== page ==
A total of 63 pangolins have been rescued, a majority of them seized from illegal traders in northern Vietnam in August.
Their rescue is the result of the Carnivore and Pangolin Conservation Program (CPCP), a cooperation between the national not for profit organization Save Vietnam’s Wildlife (SVW) and Cuc Phuong National Park.
According to SVW, 56 pangolins were confiscated from the illegal wildlife trade by Thanh Hoa Province police on August 13.
Six others were transferred from Pu Mat National Park, Nghe An, while a single pangolin came from Nghe An Province police.
Under the program, each animal will undergo a quarantine period and receive veterinary care to treat wounds and illness sustained in the trade before being released to the wild.
Often trafficked tightly coiled in synthetic mesh bags, pangolins commonly arrive with wounds from snare traps, dog bites, and other injuries which require specialist treatment, according to SVW.
The majority of the critically endangered pangolins were Sunda pangolin, although two were Chinese pangolin, a species which is rarely encountered in Vietnam, conservationists said.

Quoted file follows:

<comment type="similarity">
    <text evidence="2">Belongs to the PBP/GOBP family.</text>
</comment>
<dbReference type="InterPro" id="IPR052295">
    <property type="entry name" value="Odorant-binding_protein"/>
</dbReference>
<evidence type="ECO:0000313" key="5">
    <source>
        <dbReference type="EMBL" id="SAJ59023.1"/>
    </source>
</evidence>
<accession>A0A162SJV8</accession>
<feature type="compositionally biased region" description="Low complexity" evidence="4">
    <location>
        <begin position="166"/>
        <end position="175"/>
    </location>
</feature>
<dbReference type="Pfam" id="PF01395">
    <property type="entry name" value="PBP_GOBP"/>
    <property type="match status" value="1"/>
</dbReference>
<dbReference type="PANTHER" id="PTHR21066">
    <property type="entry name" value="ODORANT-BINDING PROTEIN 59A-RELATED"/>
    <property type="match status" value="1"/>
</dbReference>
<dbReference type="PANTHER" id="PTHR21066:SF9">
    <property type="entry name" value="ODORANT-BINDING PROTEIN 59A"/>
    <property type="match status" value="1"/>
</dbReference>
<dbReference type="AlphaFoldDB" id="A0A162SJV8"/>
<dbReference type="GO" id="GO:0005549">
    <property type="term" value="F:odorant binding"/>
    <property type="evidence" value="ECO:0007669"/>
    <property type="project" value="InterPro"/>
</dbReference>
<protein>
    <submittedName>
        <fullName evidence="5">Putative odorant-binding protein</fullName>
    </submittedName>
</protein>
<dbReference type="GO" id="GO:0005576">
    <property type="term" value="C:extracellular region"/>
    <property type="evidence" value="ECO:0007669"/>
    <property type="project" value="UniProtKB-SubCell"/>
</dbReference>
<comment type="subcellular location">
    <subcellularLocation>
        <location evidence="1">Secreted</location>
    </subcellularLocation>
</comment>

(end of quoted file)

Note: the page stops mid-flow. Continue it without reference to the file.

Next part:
Heidi Quine, SVW technical advisor, said that “the hard work begins” after the rescue.
“We carefully rehabilitate these animals before releasing them back to the wild in support of wild populations,” she said.
Major Tran Minh Son of Nghe An police said his agency will coordinate closely with CPCP to hand over smuggled wildlife for conservation.
In a further boon for conservation of the species, SVW has helped a local resident in Ho Chi Minh City to transfer a Sunda pangolin to Cu Chi Rescue Center.
This marks the second time a member of the public has contacted SVW to voluntarily hand over a pangolin, a species which if sold on the black market attracts hefty sums, according to SVW.
Earlier in June, SVW has released 35 pangolins seized from poachers to the Cat Tien National Park.